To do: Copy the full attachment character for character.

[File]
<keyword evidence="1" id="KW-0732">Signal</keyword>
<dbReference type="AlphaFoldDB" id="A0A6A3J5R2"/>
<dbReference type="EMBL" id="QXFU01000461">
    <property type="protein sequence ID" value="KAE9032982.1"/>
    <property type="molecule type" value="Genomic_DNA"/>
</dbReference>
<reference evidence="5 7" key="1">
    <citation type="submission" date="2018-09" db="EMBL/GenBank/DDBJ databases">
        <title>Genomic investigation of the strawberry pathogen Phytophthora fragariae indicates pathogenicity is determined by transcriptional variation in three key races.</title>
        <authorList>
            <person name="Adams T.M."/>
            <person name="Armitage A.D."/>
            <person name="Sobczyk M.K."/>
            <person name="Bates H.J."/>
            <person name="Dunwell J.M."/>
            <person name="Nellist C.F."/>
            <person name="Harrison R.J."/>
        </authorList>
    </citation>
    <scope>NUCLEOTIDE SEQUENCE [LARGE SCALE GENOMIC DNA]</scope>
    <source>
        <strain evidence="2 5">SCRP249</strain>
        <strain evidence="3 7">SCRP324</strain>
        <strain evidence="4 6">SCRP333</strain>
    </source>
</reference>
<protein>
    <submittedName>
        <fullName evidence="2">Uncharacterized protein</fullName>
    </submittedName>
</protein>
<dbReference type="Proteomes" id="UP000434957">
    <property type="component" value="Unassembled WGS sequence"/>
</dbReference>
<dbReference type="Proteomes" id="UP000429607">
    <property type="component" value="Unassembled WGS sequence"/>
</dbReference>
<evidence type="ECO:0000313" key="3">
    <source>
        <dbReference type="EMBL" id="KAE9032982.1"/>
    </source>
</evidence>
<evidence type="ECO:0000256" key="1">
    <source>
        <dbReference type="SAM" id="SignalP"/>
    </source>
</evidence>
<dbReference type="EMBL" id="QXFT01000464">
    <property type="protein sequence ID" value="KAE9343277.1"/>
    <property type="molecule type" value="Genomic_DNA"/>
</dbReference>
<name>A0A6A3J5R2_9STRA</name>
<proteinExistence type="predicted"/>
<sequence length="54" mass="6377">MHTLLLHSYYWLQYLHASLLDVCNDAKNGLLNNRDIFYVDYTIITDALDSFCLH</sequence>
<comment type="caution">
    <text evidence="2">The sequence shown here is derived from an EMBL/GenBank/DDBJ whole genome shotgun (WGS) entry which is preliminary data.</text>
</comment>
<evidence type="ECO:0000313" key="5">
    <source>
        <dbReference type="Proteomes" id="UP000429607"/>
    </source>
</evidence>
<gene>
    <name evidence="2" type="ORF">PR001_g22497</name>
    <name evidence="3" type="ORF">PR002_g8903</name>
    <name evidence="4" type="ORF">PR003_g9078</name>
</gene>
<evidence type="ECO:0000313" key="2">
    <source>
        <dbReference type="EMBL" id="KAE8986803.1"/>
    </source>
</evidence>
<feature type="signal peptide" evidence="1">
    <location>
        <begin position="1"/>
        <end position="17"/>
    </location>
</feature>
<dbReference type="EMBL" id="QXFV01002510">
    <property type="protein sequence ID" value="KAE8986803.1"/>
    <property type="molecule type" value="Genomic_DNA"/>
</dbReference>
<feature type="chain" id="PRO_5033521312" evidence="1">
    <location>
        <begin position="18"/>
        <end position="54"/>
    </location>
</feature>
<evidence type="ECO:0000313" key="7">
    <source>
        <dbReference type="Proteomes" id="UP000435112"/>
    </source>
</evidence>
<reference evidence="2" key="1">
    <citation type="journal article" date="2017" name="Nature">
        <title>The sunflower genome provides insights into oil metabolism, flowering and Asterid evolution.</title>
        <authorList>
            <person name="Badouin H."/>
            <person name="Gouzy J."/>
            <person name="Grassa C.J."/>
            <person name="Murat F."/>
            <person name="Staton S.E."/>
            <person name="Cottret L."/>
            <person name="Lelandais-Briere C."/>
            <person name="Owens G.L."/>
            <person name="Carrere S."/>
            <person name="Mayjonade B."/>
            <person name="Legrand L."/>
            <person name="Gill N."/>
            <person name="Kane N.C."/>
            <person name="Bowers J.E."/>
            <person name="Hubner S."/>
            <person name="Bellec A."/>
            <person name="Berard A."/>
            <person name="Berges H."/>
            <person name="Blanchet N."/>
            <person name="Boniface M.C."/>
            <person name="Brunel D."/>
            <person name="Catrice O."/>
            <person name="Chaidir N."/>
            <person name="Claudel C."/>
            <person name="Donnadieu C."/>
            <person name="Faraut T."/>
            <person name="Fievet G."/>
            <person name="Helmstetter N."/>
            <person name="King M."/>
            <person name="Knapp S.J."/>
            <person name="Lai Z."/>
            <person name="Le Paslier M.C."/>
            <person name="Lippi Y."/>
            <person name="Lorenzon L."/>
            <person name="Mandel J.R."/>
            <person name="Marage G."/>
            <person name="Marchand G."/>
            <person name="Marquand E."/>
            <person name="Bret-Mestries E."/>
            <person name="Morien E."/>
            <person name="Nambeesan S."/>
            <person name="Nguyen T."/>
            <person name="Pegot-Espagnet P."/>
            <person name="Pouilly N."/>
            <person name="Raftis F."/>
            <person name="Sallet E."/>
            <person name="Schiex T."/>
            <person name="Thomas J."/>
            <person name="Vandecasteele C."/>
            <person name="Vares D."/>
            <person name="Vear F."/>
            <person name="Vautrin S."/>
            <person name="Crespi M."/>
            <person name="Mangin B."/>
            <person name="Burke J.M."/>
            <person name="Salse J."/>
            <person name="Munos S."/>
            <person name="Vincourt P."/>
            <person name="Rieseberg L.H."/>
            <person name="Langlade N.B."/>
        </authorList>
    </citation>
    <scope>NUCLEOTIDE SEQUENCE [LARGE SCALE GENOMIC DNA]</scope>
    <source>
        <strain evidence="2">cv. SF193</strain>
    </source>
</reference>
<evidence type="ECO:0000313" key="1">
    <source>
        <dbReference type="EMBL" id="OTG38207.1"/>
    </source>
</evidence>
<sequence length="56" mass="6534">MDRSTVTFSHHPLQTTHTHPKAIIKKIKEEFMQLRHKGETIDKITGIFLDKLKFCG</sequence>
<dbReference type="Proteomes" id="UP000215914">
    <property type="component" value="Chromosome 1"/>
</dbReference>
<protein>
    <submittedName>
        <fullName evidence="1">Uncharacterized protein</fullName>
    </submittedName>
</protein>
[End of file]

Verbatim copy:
<keyword evidence="1" id="KW-0732">Signal</keyword>
<dbReference type="AlphaFoldDB" id="A0A6A3J5R2"/>
<dbReference type="EMBL" id="QXFU01000461">
    <property type="protein sequence ID" value="KAE9032982.1"/>
    <property type="molecule type" value="Genomic_DNA"/>
</dbReference>
<reference evidence="5 7" key="1">
    <citation type="submission" date="2018-09" db="EMBL/GenBank/DDBJ databases">
        <title>Genomic investigation of the strawberry pathogen Phytophthora fragariae indicates pathogenicity is determined by transcriptional variation in three key races.</title>
        <authorList>
            <person name="Adams T.M."/>
            <person name="Armitage A.D."/>
            <person name="Sobczyk M.K."/>
            <person name="Bates H.J."/>
            <person name="Dunwell J.M."/>
            <person name="Nellist C.F."/>
            <person name="Harrison R.J."/>
        </authorList>
    </citation>
    <scope>NUCLEOTIDE SEQUENCE [LARGE SCALE GENOMIC DNA]</scope>
    <source>
        <strain evidence="2 5">SCRP249</strain>
        <strain evidence="3 7">SCRP324</strain>
        <strain evidence="4 6">SCRP333</strain>
    </source>
</reference>
<protein>
    <submittedName>
        <fullName evidence="2">Uncharacterized protein</fullName>
    </submittedName>
</protein>
<dbReference type="Proteomes" id="UP000434957">
    <property type="component" value="Unassembled WGS sequence"/>
</dbReference>
<dbReference type="Proteomes" id="UP000429607">
    <property type="component" value="Unassembled WGS sequence"/>
</dbReference>
<evidence type="ECO:0000313" key="3">
    <source>
        <dbReference type="EMBL" id="KAE9032982.1"/>
    </source>
</evidence>
<evidence type="ECO:0000256" key="1">
    <source>
        <dbReference type="SAM" id="SignalP"/>
    </source>
</evidence>
<dbReference type="EMBL" id="QXFT01000464">
    <property type="protein sequence ID" value="KAE9343277.1"/>
    <property type="molecule type" value="Genomic_DNA"/>
</dbReference>
<name>A0A6A3J5R2_9STRA</name>
<proteinExistence type="predicted"/>
<sequence length="54" mass="6377">MHTLLLHSYYWLQYLHASLLDVCNDAKNGLLNNRDIFYVDYTIITDALDSFCLH</sequence>
<comment type="caution">
    <text evidence="2">The sequence shown here is derived from an EMBL/GenBank/DDBJ whole genome shotgun (WGS) entry which is preliminary data.</text>
</comment>
<evidence type="ECO:0000313" key="5">
    <source>
        <dbReference type="Proteomes" id="UP000429607"/>
    </source>
</evidence>
<gene>
    <name evidence="2" type="ORF">PR001_g22497</name>
    <name evidence="3" type="ORF">PR002_g8903</name>
    <name evidence="4" type="ORF">PR003_g9078</name>
</gene>
<evidence type="ECO:0000313" key="2">
    <source>
        <dbReference type="EMBL" id="KAE8986803.1"/>
    </source>
</evidence>
<feature type="signal peptide" evidence="1">
    <location>
        <begin position="1"/>
        <end position="17"/>
    </location>
</feature>
<dbReference type="EMBL" id="QXFV01002510">
    <property type="protein sequence ID" value="KAE8986803.1"/>
    <property type="molecule type" value="Genomic_DNA"/>
</dbReference>
<feature type="chain" id="PRO_5033521312" evidence="1">
    <location>
        <begin position="18"/>
        <end position="54"/>
    </location>
</feature>
<evidence type="ECO:0000313" key="7">
    <source>
        <dbReference type="Proteomes" id="UP000435112"/>
    </source>
</evidence>
<reference evidence="2" key="1">
    <citation type="journal article" date="2017" name="Nature">
        <title>The sunflower genome provides insights into oil metabolism, flowering and Asterid evolution.</title>
        <authorList>
            <person name="Badouin H."/>
            <person name="Gouzy J."/>
            <person name="Grassa C.J."/>
            <person name="Murat F."/>
            <person name="Staton S.E."/>
            <person name="Cottret L."/>
            <person name="Lelandais-Briere C."/>
            <person name="Owens G.L."/>
            <person name="Carrere S."/>
            <person name="Mayjonade B."/>
            <person name="Legrand L."/>
            <person name="Gill N."/>
            <person name="Kane N.C."/>
            <person name="Bowers J.E."/>
            <person name="Hubner S."/>
            <person name="Bellec A."/>
            <person name="Berard A."/>
            <person name="Berges H."/>
            <person name="Blanchet N."/>
            <person name="Boniface M.C."/>
            <person name="Brunel D."/>
            <person name="Catrice O."/>
            <person name="Chaidir N."/>
            <person name="Claudel C."/>
            <person name="Donnadieu C."/>
            <person name="Faraut T."/>
            <person name="Fievet G."/>
            <person name="Helmstetter N."/>
            <person name="King M."/>
            <person name="Knapp S.J."/>
            <person name="Lai Z."/>
            <person name="Le Paslier M.C."/>
            <person name="Lippi Y."/>
            <person name="Lorenzon L."/>
            <person name="Mandel J.R."/>
            <person name="Marage G."/>
            <person name="Marchand G."/>
            <person name="Marquand E."/>
            <person name="Bret-Mestries E."/>
            <person name="Morien E."/>
            <person name="Nambeesan S."/>
            <person name="Nguyen T."/>
            <person name="Pegot-Espagnet P."/>
            <person name="Pouilly N."/>
            <person name="Raftis F."/>
            <person name="Sallet E."/>
            <person name="Schiex T."/>
            <person name="Thomas J."/>
            <person name="Vandecasteele C."/>
            <person name="Vares D."/>
            <person name="Vear F."/>
            <person name="Vautrin S."/>
            <person name="Crespi M."/>
            <person name="Mangin B."/>
            <person name="Burke J.M."/>
            <person name="Salse J."/>
            <person name="Munos S."/>
            <person name="Vincourt P."/>
            <person name="Rieseberg L.H."/>
            <person name="Langlade N.B."/>
        </authorList>
    </citation>
    <scope>NUCLEOTIDE SEQUENCE [LARGE SCALE GENOMIC DNA]</scope>
    <source>
        <strain evidence="2">cv. SF193</strain>
    </source>
</reference>
<evidence type="ECO:0000313" key="1">
    <source>
        <dbReference type="EMBL" id="OTG38207.1"/>
    </source>
</evidence>
<sequence length="56" mass="6534">MDRSTVTFSHHPLQTTHTHPKAIIKKIKEEFMQLRHKGETIDKITGIFLDKLKFCG</sequence>
<dbReference type="Proteomes" id="UP000215914">
    <property type="component" value="Chromosome 1"/>
</dbReference>
<protein>
    <submittedName>
        <fullName evidence="1">Uncharacterized protein</fullName>
    </submittedName>
</protein>